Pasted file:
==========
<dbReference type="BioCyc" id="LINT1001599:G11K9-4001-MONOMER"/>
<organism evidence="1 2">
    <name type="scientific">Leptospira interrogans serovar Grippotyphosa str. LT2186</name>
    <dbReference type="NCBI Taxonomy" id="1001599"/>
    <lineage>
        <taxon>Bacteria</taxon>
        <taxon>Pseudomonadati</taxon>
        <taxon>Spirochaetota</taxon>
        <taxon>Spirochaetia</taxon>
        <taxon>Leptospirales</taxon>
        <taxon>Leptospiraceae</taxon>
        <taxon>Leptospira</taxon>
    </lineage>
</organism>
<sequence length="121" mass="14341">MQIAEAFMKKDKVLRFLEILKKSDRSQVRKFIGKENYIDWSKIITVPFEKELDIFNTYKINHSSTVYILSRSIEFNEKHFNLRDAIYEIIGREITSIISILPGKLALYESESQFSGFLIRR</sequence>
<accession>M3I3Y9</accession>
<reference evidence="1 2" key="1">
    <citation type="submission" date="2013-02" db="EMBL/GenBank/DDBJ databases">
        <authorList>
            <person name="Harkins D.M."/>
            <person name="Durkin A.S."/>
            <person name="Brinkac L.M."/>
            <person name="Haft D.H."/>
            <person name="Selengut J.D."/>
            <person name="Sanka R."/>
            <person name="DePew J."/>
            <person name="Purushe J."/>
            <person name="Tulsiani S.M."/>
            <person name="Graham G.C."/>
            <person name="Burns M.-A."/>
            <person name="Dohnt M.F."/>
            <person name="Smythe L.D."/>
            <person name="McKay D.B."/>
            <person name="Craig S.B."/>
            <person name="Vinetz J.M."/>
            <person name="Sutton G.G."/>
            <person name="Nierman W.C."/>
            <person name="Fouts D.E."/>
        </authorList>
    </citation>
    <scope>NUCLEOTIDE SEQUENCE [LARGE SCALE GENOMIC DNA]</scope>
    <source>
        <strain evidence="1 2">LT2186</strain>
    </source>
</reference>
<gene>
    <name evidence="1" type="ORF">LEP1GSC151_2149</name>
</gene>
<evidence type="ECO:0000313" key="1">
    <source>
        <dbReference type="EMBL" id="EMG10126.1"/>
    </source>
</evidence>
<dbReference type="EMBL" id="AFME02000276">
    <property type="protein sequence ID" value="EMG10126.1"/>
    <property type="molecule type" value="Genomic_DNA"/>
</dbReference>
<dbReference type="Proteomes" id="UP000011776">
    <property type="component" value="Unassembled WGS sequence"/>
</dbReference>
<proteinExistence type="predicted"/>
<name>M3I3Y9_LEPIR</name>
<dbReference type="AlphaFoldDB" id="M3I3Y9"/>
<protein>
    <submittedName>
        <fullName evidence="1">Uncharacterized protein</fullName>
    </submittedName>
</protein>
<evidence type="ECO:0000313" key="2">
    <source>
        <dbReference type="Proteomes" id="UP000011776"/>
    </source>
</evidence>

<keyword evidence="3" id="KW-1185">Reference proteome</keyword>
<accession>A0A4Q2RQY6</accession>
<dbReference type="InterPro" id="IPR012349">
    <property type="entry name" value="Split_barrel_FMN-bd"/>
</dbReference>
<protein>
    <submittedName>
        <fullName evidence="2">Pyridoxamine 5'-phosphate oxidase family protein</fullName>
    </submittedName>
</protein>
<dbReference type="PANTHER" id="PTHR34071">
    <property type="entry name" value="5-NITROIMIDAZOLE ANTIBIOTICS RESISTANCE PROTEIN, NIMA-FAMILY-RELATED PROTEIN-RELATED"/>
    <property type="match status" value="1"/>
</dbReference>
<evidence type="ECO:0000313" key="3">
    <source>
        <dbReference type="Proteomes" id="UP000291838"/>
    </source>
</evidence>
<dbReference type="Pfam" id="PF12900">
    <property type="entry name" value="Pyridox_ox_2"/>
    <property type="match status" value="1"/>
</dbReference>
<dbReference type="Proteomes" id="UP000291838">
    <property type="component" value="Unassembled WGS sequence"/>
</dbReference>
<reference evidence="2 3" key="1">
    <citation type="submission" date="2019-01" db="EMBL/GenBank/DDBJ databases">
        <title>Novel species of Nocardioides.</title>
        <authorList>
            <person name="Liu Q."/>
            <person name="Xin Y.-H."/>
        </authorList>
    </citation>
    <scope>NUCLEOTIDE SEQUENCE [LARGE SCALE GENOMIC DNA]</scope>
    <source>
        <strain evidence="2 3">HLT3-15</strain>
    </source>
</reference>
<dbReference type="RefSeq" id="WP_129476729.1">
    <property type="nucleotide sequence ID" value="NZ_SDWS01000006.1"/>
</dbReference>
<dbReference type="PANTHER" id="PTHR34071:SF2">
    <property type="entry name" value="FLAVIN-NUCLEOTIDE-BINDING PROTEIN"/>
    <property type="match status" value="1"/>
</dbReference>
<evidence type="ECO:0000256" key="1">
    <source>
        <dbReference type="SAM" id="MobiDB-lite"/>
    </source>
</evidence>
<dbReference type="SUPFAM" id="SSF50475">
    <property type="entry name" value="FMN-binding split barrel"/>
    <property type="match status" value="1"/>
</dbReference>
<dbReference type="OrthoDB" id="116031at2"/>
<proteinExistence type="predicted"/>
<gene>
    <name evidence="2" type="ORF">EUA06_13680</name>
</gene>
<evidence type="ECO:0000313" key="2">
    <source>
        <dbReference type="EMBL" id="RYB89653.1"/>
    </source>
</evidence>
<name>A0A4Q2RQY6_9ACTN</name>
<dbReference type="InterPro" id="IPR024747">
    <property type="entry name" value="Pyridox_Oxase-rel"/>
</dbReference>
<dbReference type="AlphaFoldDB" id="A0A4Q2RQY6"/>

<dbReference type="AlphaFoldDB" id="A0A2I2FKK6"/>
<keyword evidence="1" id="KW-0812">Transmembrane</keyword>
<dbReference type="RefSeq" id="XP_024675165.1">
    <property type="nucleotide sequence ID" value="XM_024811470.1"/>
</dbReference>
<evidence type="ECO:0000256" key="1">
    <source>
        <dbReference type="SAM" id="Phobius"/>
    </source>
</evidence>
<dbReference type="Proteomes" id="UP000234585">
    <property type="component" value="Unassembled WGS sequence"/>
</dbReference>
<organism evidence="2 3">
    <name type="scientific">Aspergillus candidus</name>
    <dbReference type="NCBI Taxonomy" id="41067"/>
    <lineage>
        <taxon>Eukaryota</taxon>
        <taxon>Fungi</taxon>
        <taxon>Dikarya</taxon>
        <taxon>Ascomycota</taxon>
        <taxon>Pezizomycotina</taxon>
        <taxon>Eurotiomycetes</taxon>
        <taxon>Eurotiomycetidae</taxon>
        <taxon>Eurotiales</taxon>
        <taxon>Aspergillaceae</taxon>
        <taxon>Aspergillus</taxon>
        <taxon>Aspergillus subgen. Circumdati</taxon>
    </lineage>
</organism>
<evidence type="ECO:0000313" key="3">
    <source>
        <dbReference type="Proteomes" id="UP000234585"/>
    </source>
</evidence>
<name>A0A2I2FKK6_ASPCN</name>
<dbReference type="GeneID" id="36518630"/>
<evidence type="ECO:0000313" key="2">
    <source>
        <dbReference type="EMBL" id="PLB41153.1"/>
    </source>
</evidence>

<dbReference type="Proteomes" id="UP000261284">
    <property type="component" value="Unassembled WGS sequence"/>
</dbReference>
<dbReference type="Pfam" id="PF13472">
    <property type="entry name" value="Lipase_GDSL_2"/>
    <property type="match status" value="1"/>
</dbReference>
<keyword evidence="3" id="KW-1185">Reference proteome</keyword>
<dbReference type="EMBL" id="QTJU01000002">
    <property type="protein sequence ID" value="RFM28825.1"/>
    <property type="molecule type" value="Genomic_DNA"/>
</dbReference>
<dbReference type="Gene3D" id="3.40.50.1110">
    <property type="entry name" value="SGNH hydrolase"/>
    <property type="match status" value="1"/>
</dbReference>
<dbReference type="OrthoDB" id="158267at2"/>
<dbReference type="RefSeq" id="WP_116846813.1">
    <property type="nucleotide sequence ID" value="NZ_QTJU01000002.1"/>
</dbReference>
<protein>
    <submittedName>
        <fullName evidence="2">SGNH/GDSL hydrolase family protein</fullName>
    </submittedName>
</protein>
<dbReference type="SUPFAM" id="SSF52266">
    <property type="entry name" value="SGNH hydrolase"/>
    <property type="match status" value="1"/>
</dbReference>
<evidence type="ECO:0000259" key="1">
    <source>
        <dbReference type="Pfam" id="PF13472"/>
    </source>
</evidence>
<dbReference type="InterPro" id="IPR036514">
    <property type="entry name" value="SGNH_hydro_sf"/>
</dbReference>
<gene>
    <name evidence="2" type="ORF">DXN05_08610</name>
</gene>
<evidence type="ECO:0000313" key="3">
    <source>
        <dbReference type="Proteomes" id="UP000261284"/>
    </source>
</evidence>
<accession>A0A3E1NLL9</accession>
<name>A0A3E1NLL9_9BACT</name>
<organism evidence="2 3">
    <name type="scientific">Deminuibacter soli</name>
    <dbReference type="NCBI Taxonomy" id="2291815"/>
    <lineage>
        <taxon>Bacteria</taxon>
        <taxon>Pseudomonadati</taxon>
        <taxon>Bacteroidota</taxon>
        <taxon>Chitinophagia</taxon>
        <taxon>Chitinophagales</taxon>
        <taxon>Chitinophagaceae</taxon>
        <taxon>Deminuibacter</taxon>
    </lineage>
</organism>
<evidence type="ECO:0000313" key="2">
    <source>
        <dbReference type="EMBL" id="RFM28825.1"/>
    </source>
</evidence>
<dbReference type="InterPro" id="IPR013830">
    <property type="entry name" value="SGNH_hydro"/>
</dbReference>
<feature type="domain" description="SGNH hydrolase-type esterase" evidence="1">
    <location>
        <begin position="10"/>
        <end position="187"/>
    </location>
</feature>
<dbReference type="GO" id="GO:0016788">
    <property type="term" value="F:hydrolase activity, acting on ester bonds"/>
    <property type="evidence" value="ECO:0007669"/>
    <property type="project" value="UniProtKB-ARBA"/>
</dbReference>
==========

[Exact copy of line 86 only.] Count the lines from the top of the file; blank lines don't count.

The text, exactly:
    <property type="match status" value="1"/>